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Colloquium. Academic Year 21-22

Thursdays 4:10pm on Zoom, unless otherwise noted

Colloquium Chair (2021-2022): Doug Hardin

November 11, 2021 (Thursday), 4:10 pm

Colloquium- Simple groups of dynamical origin SC5211

Volodymyr Nekrashevych, Texas A&M
Meeting ID: 998 6775 5871
Pass code: 527745

Historically, the first examples of simple groups (found by Galois) were alternating groups. We will discuss their infinite generalizations associated with discrete dynamical systems on Cantor sets. Properties of these groups are intimately related to classical properties of dynamical systems. Such conditions as simplicity and finite generation of the groups are equivalent to standard conditions for dynamical systems: minimality and expansivity. This class of groups is also a source of examples of simple groups with prescribed properties: amenability, torsion, intermediate growth, and others, all of which are proved by analyzing the underlying dynamical system. 


Host: Alexander Olshanskiy


January 13, 2022 (Thursday), 3:10 pm

Black holes: The inside story of gravitational collapse

Maxime Van De Moortel, Princeton University
Meeting ID: 984 6256 8562
Passcode: 790207
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What does the interior of a black hole look like?  Beyond the astrophysical motivation, it turns out that answering this question is at the heart of profound conjectures in General Relativity.  One of them is the celebrated Penrose’s Strong Cosmic Censorship Conjecture supporting the deterministic character of the theory of gravitation. I will present recent advances on this topic, based on modern techniques in hyperbolic PDEs and Differential Geometry, and describe outstanding problems.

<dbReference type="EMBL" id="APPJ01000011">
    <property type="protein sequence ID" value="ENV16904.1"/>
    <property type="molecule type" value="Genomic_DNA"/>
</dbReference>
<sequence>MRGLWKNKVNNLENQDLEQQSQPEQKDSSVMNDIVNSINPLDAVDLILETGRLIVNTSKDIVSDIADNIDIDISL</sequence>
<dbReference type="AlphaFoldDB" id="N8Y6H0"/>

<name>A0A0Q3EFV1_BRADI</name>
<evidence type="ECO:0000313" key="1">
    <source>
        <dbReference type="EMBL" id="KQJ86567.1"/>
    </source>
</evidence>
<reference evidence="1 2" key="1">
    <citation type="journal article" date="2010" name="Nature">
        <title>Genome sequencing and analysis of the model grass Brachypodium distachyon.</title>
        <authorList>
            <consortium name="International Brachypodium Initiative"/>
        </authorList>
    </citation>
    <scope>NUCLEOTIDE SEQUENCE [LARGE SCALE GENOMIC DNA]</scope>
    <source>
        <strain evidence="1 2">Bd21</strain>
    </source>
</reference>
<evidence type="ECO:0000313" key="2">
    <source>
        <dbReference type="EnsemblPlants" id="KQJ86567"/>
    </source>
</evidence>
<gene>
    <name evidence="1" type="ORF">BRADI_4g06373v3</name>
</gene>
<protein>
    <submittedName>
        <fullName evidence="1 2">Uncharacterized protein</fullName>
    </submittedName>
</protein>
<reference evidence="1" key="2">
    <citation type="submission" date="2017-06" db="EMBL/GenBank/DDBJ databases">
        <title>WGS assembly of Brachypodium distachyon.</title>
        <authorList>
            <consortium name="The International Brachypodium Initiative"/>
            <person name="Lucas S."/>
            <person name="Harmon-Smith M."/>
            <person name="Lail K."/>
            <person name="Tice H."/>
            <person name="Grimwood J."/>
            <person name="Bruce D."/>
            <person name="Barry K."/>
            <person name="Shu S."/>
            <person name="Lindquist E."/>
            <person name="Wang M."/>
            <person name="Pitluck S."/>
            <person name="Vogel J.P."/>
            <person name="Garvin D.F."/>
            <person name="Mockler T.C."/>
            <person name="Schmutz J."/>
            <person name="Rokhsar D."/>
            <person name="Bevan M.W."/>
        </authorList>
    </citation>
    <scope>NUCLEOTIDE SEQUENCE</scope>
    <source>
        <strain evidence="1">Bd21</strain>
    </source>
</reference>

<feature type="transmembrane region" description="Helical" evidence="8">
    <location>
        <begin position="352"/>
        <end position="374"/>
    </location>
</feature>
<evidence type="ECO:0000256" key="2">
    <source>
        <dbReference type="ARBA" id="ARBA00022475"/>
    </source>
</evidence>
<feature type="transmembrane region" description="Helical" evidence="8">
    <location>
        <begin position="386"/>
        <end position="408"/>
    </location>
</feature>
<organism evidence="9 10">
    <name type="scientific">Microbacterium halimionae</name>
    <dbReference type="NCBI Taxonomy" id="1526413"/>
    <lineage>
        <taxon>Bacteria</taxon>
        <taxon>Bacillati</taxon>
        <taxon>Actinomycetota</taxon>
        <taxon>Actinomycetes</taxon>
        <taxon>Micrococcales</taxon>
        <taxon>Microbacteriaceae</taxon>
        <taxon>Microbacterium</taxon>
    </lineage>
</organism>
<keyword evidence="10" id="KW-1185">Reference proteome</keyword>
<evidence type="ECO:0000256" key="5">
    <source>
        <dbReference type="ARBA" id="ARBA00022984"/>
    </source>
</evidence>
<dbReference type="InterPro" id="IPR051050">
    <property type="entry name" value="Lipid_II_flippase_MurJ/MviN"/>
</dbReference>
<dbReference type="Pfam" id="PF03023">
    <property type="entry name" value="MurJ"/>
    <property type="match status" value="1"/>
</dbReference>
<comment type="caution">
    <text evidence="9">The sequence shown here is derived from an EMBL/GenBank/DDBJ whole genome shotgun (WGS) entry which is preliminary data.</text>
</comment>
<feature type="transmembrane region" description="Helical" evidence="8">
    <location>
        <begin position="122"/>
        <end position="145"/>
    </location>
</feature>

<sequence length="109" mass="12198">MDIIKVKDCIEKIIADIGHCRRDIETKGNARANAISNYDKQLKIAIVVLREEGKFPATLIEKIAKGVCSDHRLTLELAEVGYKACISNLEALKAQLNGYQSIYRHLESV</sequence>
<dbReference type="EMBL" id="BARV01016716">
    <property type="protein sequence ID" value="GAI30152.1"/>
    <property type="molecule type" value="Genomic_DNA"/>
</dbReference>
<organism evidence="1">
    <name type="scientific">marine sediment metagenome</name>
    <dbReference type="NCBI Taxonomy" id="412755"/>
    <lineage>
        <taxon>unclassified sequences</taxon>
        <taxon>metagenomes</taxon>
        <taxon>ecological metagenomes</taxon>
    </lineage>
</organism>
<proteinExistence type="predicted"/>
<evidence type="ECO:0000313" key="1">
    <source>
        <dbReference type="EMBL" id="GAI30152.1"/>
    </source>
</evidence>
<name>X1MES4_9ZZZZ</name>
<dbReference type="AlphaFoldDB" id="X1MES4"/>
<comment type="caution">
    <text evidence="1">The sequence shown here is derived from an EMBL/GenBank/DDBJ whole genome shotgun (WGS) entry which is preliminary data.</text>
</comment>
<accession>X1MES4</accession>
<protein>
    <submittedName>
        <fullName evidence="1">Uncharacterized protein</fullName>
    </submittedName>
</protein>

January 20, 2022 (Thursday), 4:10 pm

Gapped Ground State Phases of Quantum Lattice Models

Amanda Young, TU Munich
Meeting ID: 920 3292 5113
Passcode: 977579

Quantum spin systems are many-body physical models where particles are bound to the sites of a lattice. These are widely used throughout condensed matter physics and quantum information theory, and are of particular interest in the classification of quantum phases of matter. By pinning down the properties of new exotic phases of matter, researchers have opened the door to developing new quantum technologies. One of the fundamental quantities for this classification is whether or not the Hamiltonian has a spectral gap above its ground state energy in the thermodynamic limit. Mathematically, the Hamiltonian is a self-adjoint operator and the set of possible energies is given by its spectrum, which is bounded from below. While the importance of the spectral gap is well known, very few methods exist for establishing if a model is gapped, and the majority of known results are for one-dimensional systems. Moreover, the existence of a non-vanishing gap is generically undecidable which makes it necessary to develop new techniques for estimating spectral gaps. In this talk, I will discuss my work proving non-vanishing spectral gaps for key quantum spin models, and developing new techniques for producing lower bound estimates on the gap. Two important models with longstanding spectral gap questions that I recently contributed progress to are the AKLT model on the hexagonal lattice, and Haldane’s pseudo-potentials for the fractional quantum Hall effect. Once a gap has been proved, a natural next question is whether it is typical of a gapped phase. This can be positively answered by showing that the gap is robust in the presence of perturbations. Ensuring the gap remains open in the presence of perturbations is also of interest, e.g., for the development of robust quantum memory.